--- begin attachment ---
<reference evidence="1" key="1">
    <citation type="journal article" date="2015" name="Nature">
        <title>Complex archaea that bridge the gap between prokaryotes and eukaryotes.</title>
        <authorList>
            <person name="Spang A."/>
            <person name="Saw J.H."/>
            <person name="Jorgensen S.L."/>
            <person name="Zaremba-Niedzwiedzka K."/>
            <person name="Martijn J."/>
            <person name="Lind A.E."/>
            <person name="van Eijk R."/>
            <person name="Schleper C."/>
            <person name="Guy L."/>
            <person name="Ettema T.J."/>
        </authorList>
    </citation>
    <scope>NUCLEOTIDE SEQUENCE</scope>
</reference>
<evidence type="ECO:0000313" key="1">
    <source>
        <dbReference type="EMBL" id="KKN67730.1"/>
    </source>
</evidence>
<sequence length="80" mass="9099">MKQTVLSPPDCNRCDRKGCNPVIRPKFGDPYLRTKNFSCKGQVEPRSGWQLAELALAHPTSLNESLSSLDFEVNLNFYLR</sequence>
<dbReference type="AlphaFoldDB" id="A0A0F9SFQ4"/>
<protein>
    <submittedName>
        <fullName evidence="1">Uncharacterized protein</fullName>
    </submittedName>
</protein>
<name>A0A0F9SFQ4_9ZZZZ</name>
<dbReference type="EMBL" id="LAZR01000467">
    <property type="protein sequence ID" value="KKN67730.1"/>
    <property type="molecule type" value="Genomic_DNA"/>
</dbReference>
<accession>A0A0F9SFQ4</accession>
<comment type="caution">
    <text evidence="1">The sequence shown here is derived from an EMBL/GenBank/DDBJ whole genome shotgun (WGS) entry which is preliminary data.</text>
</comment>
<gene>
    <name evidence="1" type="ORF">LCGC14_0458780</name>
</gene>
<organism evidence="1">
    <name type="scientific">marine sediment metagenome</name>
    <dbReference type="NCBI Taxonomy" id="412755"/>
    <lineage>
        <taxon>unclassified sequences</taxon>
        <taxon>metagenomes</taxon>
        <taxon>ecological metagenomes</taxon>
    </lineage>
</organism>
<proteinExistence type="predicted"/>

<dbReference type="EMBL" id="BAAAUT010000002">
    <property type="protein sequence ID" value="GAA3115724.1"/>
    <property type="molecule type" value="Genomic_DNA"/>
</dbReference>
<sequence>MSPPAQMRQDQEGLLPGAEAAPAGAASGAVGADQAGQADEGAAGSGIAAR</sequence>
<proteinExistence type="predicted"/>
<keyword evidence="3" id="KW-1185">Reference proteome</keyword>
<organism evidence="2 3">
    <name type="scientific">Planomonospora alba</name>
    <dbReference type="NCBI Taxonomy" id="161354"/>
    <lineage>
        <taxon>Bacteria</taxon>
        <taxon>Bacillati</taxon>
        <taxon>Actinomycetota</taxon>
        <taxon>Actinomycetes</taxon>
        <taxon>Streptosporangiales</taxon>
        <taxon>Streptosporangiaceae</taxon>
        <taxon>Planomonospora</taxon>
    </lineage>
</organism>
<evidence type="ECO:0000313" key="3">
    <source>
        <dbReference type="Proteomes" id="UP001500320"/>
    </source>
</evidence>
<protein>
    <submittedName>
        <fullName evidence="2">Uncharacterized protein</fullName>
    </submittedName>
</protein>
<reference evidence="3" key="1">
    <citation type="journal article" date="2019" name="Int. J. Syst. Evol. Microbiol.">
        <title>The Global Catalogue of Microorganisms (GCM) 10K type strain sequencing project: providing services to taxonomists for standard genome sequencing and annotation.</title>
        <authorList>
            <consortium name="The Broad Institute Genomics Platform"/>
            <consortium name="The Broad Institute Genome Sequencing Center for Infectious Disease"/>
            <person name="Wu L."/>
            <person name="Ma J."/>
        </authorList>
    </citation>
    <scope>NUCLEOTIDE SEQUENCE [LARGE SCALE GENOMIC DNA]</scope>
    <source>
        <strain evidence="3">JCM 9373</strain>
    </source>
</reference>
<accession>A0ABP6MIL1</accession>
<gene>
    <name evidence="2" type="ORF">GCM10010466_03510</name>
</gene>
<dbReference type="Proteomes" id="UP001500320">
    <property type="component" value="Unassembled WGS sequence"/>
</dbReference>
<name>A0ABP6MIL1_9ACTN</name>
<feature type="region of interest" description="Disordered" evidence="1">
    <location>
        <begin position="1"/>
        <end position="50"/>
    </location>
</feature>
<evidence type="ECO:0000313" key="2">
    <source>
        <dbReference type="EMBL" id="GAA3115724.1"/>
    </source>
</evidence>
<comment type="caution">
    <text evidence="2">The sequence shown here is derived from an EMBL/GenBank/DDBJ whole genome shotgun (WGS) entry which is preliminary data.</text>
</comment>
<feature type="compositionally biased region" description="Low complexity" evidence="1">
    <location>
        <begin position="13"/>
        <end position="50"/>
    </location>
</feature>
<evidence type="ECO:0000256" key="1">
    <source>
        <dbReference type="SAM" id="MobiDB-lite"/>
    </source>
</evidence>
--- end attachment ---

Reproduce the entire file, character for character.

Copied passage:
<reference evidence="1" key="1">
    <citation type="journal article" date="2015" name="Nature">
        <title>Complex archaea that bridge the gap between prokaryotes and eukaryotes.</title>
        <authorList>
            <person name="Spang A."/>
            <person name="Saw J.H."/>
            <person name="Jorgensen S.L."/>
            <person name="Zaremba-Niedzwiedzka K."/>
            <person name="Martijn J."/>
            <person name="Lind A.E."/>
            <person name="van Eijk R."/>
            <person name="Schleper C."/>
            <person name="Guy L."/>
            <person name="Ettema T.J."/>
        </authorList>
    </citation>
    <scope>NUCLEOTIDE SEQUENCE</scope>
</reference>
<evidence type="ECO:0000313" key="1">
    <source>
        <dbReference type="EMBL" id="KKN67730.1"/>
    </source>
</evidence>
<sequence length="80" mass="9099">MKQTVLSPPDCNRCDRKGCNPVIRPKFGDPYLRTKNFSCKGQVEPRSGWQLAELALAHPTSLNESLSSLDFEVNLNFYLR</sequence>
<dbReference type="AlphaFoldDB" id="A0A0F9SFQ4"/>
<protein>
    <submittedName>
        <fullName evidence="1">Uncharacterized protein</fullName>
    </submittedName>
</protein>
<name>A0A0F9SFQ4_9ZZZZ</name>
<dbReference type="EMBL" id="LAZR01000467">
    <property type="protein sequence ID" value="KKN67730.1"/>
    <property type="molecule type" value="Genomic_DNA"/>
</dbReference>
<accession>A0A0F9SFQ4</accession>
<comment type="caution">
    <text evidence="1">The sequence shown here is derived from an EMBL/GenBank/DDBJ whole genome shotgun (WGS) entry which is preliminary data.</text>
</comment>
<gene>
    <name evidence="1" type="ORF">LCGC14_0458780</name>
</gene>
<organism evidence="1">
    <name type="scientific">marine sediment metagenome</name>
    <dbReference type="NCBI Taxonomy" id="412755"/>
    <lineage>
        <taxon>unclassified sequences</taxon>
        <taxon>metagenomes</taxon>
        <taxon>ecological metagenomes</taxon>
    </lineage>
</organism>
<proteinExistence type="predicted"/>

<dbReference type="EMBL" id="BAAAUT010000002">
    <property type="protein sequence ID" value="GAA3115724.1"/>
    <property type="molecule type" value="Genomic_DNA"/>
</dbReference>
<sequence>MSPPAQMRQDQEGLLPGAEAAPAGAASGAVGADQAGQADEGAAGSGIAAR</sequence>
<proteinExistence type="predicted"/>
<keyword evidence="3" id="KW-1185">Reference proteome</keyword>
<organism evidence="2 3">
    <name type="scientific">Planomonospora alba</name>
    <dbReference type="NCBI Taxonomy" id="161354"/>
    <lineage>
        <taxon>Bacteria</taxon>
        <taxon>Bacillati</taxon>
        <taxon>Actinomycetota</taxon>
        <taxon>Actinomycetes</taxon>
        <taxon>Streptosporangiales</taxon>
        <taxon>Streptosporangiaceae</taxon>
        <taxon>Planomonospora</taxon>
    </lineage>
</organism>
<evidence type="ECO:0000313" key="3">
    <source>
        <dbReference type="Proteomes" id="UP001500320"/>
    </source>
</evidence>
<protein>
    <submittedName>
        <fullName evidence="2">Uncharacterized protein</fullName>
    </submittedName>
</protein>
<reference evidence="3" key="1">
    <citation type="journal article" date="2019" name="Int. J. Syst. Evol. Microbiol.">
        <title>The Global Catalogue of Microorganisms (GCM) 10K type strain sequencing project: providing services to taxonomists for standard genome sequencing and annotation.</title>
        <authorList>
            <consortium name="The Broad Institute Genomics Platform"/>
            <consortium name="The Broad Institute Genome Sequencing Center for Infectious Disease"/>
            <person name="Wu L."/>
            <person name="Ma J."/>
        </authorList>
    </citation>
    <scope>NUCLEOTIDE SEQUENCE [LARGE SCALE GENOMIC DNA]</scope>
    <source>
        <strain evidence="3">JCM 9373</strain>
    </source>
</reference>
<accession>A0ABP6MIL1</accession>
<gene>
    <name evidence="2" type="ORF">GCM10010466_03510</name>
</gene>
<dbReference type="Proteomes" id="UP001500320">
    <property type="component" value="Unassembled WGS sequence"/>
</dbReference>
<name>A0ABP6MIL1_9ACTN</name>
<feature type="region of interest" description="Disordered" evidence="1">
    <location>
        <begin position="1"/>
        <end position="50"/>
    </location>
</feature>
<evidence type="ECO:0000313" key="2">
    <source>
        <dbReference type="EMBL" id="GAA3115724.1"/>
    </source>
</evidence>
<comment type="caution">
    <text evidence="2">The sequence shown here is derived from an EMBL/GenBank/DDBJ whole genome shotgun (WGS) entry which is preliminary data.</text>
</comment>
<feature type="compositionally biased region" description="Low complexity" evidence="1">
    <location>
        <begin position="13"/>
        <end position="50"/>
    </location>
</feature>
<evidence type="ECO:0000256" key="1">
    <source>
        <dbReference type="SAM" id="MobiDB-lite"/>
    </source>
</evidence>